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Stock Watch: Guys Named Davis (And a Surprising Quantity of Mets)

Real-life baseball is ramping up for its most exciting months. All-Star rosters come out today, and when the Game ends the trade deadline's clock will start officially counting down. Chances are, your fantasy league's deadline comes sometime after that, but we know the time to deal is upon us. Since trades in reality can have a big effect on fantasy value, we'll be dealing a lot of the same players in our fake game as in the real one. The effect is perhaps most pronounced on pitchers, with the importance of their teammates and parks. 

Trade For

Ricky Nolasco is a great pitcher to trade for, as he couldn't be leaving a worse offensive situation than Miami. Any team that might trade for him should give him a lot more help getting leads and then keeping them. Of course, a trade to Colorado might negate a lot of that value, but he's still well worth the risk. 

Yovani Gallardo has been as big a disappointment as any this year. While I can't say what the cause of his struggles has been, a change of scenery almost certainly wouldn't hurt. Arizona is the top trade destination mentioned, so his park effects might not get any better, but pitching for a contender ought to help with the wins. Who knows, maybe the adrenaline will spark some improvement for him....

Matt Garza won't be toiling for the Cubbies much longer, that's almost for sure. It's good news for Garza owners, too, since the teams that might be interested are likely to be heavy hitters. Expect AL East teams to show interest, since he's had success in that division before. Let that temper any expectations of improved stats in any category but wins.

Kyle Gibson is not on the trading block in MLB, but after a disastrous second start, he might be in your fantasy league. Actually, he might be back to the waiver wire, in which case he's worth picking up. With his value depressed (who doesn't get roughed up by the Yankees every once in a while, anyway?), he's a great "throw in" in a bigger trade.

Mark Reynolds hasn't hit a lick since his torrid start, but he's still got a lot more power potential than anyone you're likely to find on the waiver wire (with one exception, see below). Obviously, target him at a low price, but he's the kind of gamble you should make if you could benefit from a power increase.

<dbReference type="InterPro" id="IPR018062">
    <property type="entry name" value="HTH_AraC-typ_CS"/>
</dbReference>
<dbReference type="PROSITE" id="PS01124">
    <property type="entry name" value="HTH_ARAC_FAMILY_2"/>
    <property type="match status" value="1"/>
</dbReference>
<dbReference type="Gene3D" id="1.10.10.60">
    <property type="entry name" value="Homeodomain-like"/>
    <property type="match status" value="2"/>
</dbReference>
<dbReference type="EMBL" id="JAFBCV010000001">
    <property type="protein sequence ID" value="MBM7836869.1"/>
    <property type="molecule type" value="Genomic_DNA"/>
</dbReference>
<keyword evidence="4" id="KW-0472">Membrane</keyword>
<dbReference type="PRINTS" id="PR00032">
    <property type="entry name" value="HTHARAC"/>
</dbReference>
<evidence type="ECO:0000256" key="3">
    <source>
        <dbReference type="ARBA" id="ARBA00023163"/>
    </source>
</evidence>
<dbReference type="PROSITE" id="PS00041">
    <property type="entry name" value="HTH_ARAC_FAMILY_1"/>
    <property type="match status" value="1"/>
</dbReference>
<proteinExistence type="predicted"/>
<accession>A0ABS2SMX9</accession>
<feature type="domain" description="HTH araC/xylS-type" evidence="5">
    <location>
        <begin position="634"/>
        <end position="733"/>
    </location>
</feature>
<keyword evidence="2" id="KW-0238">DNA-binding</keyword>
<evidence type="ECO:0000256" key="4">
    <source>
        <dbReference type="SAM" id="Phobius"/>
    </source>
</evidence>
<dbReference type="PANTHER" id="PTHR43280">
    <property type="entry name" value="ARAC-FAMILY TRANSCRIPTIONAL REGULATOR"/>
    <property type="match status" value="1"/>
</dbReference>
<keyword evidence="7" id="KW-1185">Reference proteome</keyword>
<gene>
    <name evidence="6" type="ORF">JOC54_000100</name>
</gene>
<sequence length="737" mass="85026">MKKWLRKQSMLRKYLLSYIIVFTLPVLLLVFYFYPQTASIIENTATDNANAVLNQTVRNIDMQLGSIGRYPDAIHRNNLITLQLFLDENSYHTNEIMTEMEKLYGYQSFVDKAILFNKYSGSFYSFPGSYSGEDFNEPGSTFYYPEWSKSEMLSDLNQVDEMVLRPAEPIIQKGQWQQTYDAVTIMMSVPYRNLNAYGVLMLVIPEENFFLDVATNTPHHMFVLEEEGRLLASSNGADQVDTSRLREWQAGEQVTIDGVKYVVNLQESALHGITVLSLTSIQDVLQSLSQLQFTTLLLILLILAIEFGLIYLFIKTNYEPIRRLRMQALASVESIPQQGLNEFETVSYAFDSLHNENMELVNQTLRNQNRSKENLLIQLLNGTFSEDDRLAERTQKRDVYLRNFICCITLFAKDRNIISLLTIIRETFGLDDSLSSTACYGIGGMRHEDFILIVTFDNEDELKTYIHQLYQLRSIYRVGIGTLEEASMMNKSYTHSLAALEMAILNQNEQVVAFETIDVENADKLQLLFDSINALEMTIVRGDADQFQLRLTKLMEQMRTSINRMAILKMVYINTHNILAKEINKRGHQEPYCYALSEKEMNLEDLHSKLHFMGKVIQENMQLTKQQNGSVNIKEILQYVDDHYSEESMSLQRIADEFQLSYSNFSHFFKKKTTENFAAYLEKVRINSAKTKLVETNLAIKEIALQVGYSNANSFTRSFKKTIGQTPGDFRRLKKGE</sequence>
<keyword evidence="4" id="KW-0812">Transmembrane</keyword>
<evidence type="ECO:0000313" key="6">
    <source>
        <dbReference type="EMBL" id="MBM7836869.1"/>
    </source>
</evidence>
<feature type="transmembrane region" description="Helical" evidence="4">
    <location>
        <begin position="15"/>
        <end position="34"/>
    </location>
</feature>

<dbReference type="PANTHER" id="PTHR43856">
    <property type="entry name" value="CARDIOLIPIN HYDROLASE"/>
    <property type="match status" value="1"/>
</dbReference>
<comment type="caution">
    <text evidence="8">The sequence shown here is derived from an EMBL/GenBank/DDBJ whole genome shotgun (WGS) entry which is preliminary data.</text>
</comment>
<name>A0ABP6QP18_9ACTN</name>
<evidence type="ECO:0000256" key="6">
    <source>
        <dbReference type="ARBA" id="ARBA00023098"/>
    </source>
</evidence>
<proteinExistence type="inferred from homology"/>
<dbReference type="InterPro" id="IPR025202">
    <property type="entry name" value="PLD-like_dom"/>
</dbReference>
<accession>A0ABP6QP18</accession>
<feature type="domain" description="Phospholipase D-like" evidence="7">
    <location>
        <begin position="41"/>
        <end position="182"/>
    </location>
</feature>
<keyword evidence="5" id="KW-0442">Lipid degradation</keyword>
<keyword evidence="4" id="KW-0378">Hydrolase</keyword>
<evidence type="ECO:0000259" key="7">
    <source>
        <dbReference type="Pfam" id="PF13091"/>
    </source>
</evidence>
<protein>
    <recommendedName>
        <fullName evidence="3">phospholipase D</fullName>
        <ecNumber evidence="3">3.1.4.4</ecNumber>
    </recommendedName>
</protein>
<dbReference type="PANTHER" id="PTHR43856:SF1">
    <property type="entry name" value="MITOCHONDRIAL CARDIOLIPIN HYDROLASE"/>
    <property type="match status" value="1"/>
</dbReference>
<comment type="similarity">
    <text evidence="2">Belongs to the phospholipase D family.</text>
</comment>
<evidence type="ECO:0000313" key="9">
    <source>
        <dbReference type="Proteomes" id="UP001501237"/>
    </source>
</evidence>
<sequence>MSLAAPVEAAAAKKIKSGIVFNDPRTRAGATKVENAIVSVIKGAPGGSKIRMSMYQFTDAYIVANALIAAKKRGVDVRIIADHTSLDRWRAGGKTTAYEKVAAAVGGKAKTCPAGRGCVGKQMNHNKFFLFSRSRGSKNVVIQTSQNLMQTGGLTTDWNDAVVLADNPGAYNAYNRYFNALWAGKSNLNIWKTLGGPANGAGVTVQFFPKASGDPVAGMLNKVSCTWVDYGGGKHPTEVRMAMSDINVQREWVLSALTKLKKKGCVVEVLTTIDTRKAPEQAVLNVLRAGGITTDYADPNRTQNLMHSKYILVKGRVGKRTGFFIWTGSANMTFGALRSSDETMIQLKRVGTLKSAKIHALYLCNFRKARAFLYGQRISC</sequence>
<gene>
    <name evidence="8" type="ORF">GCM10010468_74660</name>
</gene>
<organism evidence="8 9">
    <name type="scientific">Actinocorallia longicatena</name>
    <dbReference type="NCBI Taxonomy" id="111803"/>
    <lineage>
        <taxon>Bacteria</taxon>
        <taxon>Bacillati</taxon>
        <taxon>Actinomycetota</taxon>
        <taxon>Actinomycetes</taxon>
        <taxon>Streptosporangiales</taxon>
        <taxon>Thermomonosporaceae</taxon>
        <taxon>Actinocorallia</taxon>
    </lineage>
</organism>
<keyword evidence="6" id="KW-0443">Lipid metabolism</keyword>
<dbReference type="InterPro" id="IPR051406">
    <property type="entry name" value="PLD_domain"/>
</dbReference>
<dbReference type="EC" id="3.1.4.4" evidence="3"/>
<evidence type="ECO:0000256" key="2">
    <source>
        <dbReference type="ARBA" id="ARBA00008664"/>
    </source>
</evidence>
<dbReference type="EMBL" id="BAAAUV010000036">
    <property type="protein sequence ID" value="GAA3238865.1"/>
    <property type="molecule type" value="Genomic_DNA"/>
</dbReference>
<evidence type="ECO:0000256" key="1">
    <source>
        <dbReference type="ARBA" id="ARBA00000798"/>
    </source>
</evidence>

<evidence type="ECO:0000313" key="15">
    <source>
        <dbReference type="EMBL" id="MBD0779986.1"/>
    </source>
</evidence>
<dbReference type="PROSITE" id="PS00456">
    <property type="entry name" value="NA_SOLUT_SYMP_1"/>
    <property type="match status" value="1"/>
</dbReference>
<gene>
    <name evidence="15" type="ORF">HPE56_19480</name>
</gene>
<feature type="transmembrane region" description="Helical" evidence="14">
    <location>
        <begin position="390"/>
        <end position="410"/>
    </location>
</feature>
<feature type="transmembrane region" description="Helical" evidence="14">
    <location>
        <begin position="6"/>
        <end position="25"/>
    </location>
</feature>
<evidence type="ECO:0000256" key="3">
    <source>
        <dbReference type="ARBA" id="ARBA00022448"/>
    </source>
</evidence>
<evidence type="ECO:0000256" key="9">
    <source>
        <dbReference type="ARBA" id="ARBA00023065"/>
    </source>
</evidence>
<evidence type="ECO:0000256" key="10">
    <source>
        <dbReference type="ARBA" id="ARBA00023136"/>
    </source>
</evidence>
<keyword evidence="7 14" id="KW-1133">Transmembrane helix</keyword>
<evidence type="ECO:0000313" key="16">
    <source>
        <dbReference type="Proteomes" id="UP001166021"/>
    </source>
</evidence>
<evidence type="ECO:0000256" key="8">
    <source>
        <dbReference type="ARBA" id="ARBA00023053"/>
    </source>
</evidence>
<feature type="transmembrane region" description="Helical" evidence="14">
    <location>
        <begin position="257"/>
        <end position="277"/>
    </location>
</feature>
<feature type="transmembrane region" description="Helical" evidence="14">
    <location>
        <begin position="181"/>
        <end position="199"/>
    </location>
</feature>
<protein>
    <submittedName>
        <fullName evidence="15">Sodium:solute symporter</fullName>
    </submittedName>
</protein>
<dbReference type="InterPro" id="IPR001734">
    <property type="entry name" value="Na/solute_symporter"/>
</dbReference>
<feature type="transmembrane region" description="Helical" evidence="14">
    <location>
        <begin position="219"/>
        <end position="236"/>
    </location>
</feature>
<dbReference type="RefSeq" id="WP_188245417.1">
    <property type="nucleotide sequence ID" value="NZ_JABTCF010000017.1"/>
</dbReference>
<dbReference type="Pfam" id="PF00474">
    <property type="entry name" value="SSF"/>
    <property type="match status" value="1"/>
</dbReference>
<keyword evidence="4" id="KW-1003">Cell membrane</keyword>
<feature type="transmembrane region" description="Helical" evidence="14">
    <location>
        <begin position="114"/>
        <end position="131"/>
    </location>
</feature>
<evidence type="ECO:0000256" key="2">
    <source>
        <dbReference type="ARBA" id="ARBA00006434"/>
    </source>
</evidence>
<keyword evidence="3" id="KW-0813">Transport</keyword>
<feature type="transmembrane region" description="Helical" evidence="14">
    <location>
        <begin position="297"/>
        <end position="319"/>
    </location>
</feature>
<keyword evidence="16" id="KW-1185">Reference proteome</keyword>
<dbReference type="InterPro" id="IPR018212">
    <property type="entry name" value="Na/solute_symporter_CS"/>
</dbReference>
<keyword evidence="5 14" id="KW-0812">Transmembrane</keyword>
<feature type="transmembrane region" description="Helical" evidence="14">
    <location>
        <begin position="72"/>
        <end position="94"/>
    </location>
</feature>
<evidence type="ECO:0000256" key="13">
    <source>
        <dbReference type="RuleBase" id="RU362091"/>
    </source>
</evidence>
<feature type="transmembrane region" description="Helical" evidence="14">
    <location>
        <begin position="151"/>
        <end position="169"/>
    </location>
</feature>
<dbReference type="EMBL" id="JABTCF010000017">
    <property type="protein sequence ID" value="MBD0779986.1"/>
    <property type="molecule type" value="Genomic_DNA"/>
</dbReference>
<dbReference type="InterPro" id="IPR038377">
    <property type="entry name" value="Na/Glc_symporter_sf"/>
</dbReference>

If the Price Is Right

Some players might be in the Trade For category for some...and the Trade Away for others. I suppose that's the best way to get a deal done. Our own Andrew Gephardt detailed some of the factors that go into a good trade on Monday, and the circumstances of your team make all the difference in the world. Here are a couple players worth dealing for with the right price and situation...or dealing away in others.

Eric Hosmer has been setting the world on fire for the last month or so, and it has been suggested that he's finally breaking out. It has also been suggested that some of his homers haven't been off the world's best pitchers. So is Hosmer a buy or a sell candidate, a star who's inexpensive for the last time in his career, or someone to toss after month of playing over his talent level? Honestly, I don't know, but that wouldn't stop me from taking a risk on him one way or another.

If you've got an excess of power or 1B production, then I'd say try to sell high. If you can get a quality return from someone who feels more confident that Hosmer has turned the corner, go for it. On the flip side, if your team is need of power, try getting him from an owner that expects regression. In either case, don't go overboard. If the other owners in your league are similarly ambivalent about Hosmer--or happen to be valuing him the same as you are, don't go too many extra dollars to make a deal.